Last week, the man lost control of an unmanned aircraft and crashed it into the roof of the 15th-century Italian monument.
The Palazzo Venezia is a significant historical structure from which Benito Mussolini delivered several of his most notorious speeches to mark the creation of the Italian empire in May 1936.
The national body for civil aviation, ENAC, must be contacted ahead of time if tourists want to capture aerial photographs or videos of Rome.
Due to the priceless edifices, drones are not permitted to be flown over the Vatican and the city of Rome.
Drone incidents in Italy
Only a week ago, two Mexican tourists flew their drone into the Leaning Tower of Pisa, disregarding the no-drone zone around the iconic monument.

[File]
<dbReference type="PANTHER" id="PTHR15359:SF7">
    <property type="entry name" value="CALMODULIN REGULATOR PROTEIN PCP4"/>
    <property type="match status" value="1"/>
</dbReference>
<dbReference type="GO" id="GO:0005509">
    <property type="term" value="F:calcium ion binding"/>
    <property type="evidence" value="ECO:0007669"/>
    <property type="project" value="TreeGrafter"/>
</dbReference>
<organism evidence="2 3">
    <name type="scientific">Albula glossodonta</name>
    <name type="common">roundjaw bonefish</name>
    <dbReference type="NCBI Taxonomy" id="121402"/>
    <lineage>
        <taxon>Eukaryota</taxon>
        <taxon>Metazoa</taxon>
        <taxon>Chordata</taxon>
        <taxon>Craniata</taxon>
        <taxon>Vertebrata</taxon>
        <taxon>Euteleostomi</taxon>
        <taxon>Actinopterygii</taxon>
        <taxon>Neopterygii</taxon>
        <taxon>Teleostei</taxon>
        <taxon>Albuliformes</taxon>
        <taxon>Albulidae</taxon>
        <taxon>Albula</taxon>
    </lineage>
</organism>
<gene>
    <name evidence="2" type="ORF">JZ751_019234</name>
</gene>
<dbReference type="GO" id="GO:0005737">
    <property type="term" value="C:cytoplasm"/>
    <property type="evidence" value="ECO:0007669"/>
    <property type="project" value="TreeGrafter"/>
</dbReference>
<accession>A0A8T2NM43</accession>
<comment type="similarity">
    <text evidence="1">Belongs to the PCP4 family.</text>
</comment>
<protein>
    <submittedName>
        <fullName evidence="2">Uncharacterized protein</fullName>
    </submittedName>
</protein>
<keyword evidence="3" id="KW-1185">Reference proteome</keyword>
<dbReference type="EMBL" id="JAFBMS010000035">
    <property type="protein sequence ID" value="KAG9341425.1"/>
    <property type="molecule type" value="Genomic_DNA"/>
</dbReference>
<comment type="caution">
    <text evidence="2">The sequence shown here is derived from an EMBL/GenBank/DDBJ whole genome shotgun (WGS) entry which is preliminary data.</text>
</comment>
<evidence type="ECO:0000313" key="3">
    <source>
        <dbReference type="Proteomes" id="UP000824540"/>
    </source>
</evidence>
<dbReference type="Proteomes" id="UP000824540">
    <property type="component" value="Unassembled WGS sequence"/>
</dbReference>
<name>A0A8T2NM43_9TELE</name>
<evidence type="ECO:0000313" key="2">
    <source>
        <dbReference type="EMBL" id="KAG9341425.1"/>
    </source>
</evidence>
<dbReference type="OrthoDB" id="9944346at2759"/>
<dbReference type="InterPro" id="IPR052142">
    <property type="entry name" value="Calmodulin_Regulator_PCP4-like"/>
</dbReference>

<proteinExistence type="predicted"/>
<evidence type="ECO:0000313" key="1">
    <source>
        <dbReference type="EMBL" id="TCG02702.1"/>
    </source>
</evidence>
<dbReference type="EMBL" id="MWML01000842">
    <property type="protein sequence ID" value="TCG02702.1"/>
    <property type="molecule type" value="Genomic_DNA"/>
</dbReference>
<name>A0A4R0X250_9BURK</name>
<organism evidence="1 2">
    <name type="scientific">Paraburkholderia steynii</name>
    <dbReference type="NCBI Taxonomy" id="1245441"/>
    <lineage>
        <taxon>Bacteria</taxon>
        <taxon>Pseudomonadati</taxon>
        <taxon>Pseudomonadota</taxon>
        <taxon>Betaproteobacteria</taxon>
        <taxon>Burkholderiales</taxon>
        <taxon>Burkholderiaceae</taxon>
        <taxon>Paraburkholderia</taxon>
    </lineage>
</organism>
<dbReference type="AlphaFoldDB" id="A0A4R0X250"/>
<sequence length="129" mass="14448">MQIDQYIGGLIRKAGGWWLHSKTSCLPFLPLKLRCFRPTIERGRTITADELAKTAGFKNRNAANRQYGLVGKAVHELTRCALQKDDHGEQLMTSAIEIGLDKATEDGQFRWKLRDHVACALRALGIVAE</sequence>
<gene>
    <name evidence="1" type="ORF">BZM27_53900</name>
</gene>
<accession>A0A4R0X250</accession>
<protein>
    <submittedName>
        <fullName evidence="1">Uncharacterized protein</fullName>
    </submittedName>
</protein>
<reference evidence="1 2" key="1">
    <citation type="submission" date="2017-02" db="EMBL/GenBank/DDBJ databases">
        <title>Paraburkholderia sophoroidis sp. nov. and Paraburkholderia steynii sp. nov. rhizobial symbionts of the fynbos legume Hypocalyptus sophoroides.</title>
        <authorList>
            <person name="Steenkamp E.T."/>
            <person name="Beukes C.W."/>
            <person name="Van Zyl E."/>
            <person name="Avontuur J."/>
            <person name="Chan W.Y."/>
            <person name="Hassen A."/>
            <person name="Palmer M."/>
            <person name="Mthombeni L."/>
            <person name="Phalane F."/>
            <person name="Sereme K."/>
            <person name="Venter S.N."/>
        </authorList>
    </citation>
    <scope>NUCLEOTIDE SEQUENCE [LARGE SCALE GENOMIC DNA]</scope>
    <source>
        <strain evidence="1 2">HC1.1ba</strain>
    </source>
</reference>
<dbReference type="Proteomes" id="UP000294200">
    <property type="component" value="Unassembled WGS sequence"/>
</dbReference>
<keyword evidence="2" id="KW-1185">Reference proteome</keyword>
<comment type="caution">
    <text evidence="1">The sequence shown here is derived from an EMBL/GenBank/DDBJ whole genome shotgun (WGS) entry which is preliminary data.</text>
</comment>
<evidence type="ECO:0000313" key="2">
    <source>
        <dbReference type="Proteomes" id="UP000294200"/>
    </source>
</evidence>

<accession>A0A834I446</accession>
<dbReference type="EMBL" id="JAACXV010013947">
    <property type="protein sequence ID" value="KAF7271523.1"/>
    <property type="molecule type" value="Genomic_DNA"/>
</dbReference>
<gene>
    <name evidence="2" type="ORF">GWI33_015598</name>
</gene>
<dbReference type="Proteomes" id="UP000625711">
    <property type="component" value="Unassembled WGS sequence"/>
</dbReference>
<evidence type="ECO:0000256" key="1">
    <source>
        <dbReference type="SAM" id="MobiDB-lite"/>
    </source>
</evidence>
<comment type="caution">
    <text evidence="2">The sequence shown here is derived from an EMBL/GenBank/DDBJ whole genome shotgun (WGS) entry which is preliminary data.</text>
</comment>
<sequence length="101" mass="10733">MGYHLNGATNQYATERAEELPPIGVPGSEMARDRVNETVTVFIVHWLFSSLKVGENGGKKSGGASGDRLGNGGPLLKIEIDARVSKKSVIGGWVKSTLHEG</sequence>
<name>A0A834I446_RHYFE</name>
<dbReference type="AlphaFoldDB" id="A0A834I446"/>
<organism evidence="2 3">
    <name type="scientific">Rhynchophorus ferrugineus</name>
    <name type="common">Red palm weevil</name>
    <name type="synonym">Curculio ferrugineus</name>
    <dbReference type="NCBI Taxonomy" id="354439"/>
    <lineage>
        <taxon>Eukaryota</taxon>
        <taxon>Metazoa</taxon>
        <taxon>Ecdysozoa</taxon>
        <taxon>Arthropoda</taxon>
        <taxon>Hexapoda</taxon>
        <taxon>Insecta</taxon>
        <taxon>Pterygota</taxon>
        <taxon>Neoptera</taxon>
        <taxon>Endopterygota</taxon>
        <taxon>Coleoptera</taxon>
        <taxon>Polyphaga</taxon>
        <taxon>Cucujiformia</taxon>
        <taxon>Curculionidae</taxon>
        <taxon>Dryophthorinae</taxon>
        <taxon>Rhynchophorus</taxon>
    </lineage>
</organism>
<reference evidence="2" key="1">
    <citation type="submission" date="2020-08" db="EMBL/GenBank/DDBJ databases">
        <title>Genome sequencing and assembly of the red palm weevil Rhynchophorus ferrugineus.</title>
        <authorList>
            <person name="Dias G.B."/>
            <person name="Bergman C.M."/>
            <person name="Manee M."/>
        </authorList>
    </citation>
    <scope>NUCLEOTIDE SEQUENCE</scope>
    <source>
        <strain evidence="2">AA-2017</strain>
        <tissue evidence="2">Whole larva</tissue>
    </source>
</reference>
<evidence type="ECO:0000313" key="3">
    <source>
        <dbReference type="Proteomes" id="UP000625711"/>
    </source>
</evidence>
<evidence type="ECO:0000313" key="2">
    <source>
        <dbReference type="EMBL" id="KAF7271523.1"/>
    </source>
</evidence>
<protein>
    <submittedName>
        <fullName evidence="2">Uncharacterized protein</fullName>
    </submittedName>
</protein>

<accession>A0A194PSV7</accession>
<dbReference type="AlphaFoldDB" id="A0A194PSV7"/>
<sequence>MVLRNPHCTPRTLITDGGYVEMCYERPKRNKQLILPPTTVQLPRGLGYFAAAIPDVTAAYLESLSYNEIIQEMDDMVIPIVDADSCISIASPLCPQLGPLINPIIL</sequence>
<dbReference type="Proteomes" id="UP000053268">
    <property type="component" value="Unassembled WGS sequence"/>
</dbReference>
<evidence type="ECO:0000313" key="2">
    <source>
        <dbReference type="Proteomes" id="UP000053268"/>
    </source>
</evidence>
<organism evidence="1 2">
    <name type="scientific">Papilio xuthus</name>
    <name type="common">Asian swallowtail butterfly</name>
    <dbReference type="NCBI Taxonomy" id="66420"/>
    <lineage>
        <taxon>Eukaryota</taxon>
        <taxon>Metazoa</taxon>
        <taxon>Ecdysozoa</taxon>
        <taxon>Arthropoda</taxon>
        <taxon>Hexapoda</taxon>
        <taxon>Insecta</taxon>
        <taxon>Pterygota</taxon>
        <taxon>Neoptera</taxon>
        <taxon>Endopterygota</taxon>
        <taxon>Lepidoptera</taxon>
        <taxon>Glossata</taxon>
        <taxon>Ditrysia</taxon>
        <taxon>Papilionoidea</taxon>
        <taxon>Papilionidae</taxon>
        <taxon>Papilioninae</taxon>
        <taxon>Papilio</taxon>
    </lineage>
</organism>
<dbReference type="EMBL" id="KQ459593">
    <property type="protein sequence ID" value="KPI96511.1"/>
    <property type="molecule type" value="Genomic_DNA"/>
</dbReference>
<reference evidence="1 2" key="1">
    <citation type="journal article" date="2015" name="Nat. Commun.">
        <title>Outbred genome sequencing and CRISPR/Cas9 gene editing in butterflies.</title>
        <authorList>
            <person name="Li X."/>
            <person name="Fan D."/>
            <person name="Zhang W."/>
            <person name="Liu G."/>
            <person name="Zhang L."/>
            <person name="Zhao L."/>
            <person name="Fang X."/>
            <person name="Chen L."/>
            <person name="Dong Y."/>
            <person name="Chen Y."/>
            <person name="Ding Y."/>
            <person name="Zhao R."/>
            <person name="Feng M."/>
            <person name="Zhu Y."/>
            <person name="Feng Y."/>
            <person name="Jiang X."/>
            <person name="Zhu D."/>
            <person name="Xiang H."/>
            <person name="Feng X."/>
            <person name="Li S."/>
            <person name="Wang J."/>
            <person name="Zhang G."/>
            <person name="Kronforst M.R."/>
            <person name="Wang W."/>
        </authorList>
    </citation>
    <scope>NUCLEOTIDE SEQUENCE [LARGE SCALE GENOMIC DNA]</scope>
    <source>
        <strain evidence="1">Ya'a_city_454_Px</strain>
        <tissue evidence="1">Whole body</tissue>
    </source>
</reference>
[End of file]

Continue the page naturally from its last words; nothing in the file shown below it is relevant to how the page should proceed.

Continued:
In July 2021, a 61-year-old man was charged with an “attack against transportation security” for flying his drone above the city of Rome at a height of 6,000 feet. The case was reported to the authorities after his drone was observed by a professional pilot.
Despite having been told that operating a drone within the ancient amphitheater was prohibited, a 40-year-old Polish visitor crashed his device within the Colosseum in 2020.
Fortunately, there have been no reports of monuments being damaged as a consequence of drone collisions.
It is unclear if penalties were levied, but fines for breaking drone laws can range from €516 ($545) to €64,000 ($67,647).
Photo credit: Sergio Calleja
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